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Reviewed by Will Harris
uality control for sitcoms on the Fox network is notoriously dodgy. For proof, look no further than the first casualty of the 2008 fall season, “Do Not Disturb,” a series so woefully unfunny that it should never have gotten on the air in the first place. Fox also has a real problem with canceling the sitcoms that are funny (“Arrested Development”), but giving umpteen chances to the ones that are about as pedestrian as they come (“’Til Death”).
In the case of “Back to You,” however, the problem is a little more complicated.
On paper, it looked great. Take one of the most revered sitcom stars of the modern era (Kelsey Grammer, “Frasier”), team him with one of the most recognizable female faces of recent TV comedy (Patricia Heaton, “Everybody Loves Raymond”), and make them local TV news anchors with a tangled romantic history. Fill out the ensemble with a neurotic news director (Josh Gad), a sexy weather girl (Ayda Field), a hapless reporter (Ty Burrell), and a sports anchor who’s an artifact from the swinging ‘70s (Fred Willard). Lastly, for good measure, bring in the great Jim Burrows to direct every single episode.
So what happened?
In truth, the only problem with “Back to You” was that people went in expecting it to be as good as the best episodes of “Frasier” and “Everybody Loves Raymond” combined. Oh, they might not have done so consciously, but it’s apparent that the expectations for the series were thoroughly unrealistic. When you go back and watch the optimistically titled “Back to You: Season 1” (there ain’t no Season 2, folks), you’ll discover that it’s in no way a bad sitcom.
Chuck Darling (Grammer) was once the hot-shot news anchor for Pittsburgh station WURG, but he worked his way up the ranks and made it all the way to L.A., where he promptly mouthed off about a fellow anchor when he didn’t realize his mike was on. Next stop: back to Pittsburgh, where he’s re-teamed with his old cohort, Kelly Carr (Heaton). Not only is Kelly less than thrilled about Chuck trying to pick up where he left off, but we find out that the two of them had a one night stand immediately before he left Pittsburgh. Unbeknownst to Chuck, that night produced a daughter named Gracie. Before the pilot episode is over, Chuck has done the math and worked out that he’s Gracie’s father. But the young lady serves as a plot device for the remainder of the show’s run, first when Kelly is hesitant to tell Gracie who her father is, and then when they have to decide if and when they’re going to tell the rest of the world.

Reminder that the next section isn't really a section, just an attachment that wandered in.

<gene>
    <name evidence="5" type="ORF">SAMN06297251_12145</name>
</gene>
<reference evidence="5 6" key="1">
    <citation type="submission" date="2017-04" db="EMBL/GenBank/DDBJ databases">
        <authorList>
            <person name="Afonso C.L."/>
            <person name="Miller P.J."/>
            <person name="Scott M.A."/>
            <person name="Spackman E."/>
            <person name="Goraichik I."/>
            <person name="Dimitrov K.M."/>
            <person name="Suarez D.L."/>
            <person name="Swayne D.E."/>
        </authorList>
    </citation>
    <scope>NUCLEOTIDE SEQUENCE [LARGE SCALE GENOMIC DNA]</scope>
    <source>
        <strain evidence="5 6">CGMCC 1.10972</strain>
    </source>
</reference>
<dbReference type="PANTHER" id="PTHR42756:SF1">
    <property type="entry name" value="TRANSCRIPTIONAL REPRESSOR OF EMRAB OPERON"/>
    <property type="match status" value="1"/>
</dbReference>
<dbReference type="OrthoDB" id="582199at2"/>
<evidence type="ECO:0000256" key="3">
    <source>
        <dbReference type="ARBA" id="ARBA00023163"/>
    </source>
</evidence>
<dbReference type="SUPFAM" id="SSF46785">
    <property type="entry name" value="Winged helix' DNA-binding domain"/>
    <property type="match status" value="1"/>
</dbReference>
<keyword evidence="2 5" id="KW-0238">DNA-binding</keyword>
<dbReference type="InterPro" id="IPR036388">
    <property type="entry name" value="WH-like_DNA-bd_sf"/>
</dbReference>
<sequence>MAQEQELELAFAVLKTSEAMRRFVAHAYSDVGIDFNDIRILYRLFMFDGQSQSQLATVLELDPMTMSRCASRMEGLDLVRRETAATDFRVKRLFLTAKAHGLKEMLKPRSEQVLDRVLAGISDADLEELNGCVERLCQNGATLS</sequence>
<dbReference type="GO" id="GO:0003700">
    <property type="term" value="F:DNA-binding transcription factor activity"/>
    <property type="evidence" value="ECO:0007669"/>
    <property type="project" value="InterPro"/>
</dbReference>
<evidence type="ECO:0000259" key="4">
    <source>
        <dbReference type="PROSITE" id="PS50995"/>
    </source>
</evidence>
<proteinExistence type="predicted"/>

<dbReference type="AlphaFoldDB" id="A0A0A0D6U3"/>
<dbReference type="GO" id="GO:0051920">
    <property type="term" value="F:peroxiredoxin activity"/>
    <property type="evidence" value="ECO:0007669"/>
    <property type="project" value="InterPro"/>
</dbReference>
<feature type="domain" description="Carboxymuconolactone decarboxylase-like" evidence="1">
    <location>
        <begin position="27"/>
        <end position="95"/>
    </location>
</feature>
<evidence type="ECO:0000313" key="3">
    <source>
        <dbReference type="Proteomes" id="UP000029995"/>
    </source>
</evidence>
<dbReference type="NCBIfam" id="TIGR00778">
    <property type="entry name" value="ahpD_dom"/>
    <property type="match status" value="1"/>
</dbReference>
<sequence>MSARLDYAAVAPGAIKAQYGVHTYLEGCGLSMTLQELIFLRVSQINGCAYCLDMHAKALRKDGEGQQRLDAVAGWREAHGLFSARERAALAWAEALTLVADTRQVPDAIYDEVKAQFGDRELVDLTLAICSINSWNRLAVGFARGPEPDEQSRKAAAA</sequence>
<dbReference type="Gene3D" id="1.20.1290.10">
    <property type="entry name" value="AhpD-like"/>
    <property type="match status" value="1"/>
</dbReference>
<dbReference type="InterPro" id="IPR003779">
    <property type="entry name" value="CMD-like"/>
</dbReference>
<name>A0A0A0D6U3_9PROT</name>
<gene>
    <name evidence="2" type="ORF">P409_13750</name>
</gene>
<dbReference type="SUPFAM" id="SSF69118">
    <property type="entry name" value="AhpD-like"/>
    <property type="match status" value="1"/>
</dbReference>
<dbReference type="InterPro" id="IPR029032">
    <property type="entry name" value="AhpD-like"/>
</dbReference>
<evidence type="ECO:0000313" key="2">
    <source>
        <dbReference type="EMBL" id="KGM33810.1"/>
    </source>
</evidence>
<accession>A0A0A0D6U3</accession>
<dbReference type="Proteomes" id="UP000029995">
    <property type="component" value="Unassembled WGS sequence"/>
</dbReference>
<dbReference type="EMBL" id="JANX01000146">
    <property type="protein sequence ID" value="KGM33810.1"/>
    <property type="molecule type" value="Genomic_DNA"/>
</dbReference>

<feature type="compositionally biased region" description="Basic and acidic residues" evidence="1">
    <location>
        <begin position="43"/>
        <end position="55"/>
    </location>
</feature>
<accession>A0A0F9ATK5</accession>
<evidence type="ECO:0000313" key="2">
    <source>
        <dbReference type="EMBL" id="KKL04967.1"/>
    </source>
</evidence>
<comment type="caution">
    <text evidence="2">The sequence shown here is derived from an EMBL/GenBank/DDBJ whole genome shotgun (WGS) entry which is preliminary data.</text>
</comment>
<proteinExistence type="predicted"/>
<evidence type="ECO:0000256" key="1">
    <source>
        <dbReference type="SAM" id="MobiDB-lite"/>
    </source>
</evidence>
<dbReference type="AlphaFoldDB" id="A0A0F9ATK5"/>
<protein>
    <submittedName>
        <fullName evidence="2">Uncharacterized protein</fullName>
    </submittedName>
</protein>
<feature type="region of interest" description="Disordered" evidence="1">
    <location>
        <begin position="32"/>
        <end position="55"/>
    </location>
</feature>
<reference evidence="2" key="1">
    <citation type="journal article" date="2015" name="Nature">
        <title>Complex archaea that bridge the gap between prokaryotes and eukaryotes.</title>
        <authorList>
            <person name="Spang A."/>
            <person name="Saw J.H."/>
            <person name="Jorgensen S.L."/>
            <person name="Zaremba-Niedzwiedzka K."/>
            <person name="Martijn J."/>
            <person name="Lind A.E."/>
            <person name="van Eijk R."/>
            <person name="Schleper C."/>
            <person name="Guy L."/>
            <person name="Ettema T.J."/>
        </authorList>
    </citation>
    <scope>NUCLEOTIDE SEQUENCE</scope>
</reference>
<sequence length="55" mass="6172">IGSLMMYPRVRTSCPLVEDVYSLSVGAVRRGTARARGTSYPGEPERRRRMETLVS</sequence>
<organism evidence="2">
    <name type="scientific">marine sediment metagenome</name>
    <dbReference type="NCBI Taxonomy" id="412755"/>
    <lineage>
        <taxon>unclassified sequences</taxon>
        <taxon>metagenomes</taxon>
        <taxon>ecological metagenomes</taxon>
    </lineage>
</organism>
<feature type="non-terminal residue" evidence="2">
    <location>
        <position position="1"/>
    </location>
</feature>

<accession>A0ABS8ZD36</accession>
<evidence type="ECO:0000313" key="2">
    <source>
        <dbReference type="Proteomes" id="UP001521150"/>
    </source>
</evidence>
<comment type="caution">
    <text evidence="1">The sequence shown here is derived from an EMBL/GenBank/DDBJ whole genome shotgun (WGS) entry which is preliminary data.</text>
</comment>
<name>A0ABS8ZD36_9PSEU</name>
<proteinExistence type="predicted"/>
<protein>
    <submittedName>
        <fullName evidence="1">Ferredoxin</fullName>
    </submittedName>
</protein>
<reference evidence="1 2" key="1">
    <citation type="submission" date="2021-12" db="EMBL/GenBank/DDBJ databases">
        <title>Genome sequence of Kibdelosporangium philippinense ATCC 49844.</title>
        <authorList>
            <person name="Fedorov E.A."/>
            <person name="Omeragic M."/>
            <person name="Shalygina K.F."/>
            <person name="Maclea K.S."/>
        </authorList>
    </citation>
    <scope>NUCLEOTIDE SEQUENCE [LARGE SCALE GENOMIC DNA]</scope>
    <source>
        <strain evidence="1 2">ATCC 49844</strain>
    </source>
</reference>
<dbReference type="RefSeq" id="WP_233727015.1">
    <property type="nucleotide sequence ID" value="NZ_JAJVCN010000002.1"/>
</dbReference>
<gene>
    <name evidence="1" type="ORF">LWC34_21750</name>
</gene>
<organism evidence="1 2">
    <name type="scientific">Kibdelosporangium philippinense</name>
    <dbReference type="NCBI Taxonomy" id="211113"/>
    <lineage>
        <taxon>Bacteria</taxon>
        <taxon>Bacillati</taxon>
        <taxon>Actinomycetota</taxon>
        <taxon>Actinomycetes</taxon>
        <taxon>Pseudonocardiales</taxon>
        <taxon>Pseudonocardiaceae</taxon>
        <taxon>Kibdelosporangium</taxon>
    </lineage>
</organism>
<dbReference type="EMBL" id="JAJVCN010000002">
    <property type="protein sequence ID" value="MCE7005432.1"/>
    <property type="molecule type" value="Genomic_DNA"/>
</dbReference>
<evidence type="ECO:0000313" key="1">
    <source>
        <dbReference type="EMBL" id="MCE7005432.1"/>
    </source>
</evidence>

That’s about as deep as the series gets, really, though it must be said that both Grammer and Heaton do manage to demonstrate their acting chops when they’re playing the more serious scenes involving their characters’ daughter. Otherwise, however, the show feels like a blend between “The Mary Tyler Moore Show” and “WKRP in Cincinnati,” which is to say that it’s very much a traditional sitcom, one that proudly announces before each episode that it was filmed before a live studio audience. Fred Willard continues his ability to make any line funny, if only by virtue of his delivery, but Ty Burrell is definitely the breakout star of the series as newsman Gary Crezyzewski, a guy who can’t catch a break to save his life. As for the others in the ensemble, Josh Gad’s pitifully loveable portrayal of Ryan is expanded enough throughout the year and gains more potential with each episode, but while Ayda Field is smoking hot, the character of Montana Diaz Herrera never evolves beyond a caricature.
It was somewhat shocking when Fox didn’t renew “Back to You” for a second season, if only because one would’ve figured they’d let a show with such a great cast get a chance to build momentum. But having watched all 17 episodes of the series, that shock has turned into legitimate depression. Granted, no one’s going to look back at the show and call it one of the greatest single-season sitcoms of all time, but it’s a pleasant and likeable little series -- and it’s sure as hell funnier than “Do Not Disturb.”
Special Features: There are no audio commentaries to be had, which is a mild disappointment. But it must be said that the pair of featurettes included on the set (“Behind the Scenes with ‘Back to You’” and “This Just In”), are both extremely well-done. They are chock full of interview footage that was clearly done throughout the season and not just as part of the electronic press kit that preceded the series’ premiere. While the contents of the former are self-explanatory, the latter spotlights clips from throughout the show’s run, while detailing how much of the comedy was derived from actual local newscasters from around the country. (“Thank you, YouTube,” say the writers.) Lastly, there’s a gag reel, which is as funny as any other such collection, though the money shot, as it were, comes from Grammer’s perfect – and highly unexpected – delivery of the phrase, “You’re shitting me!”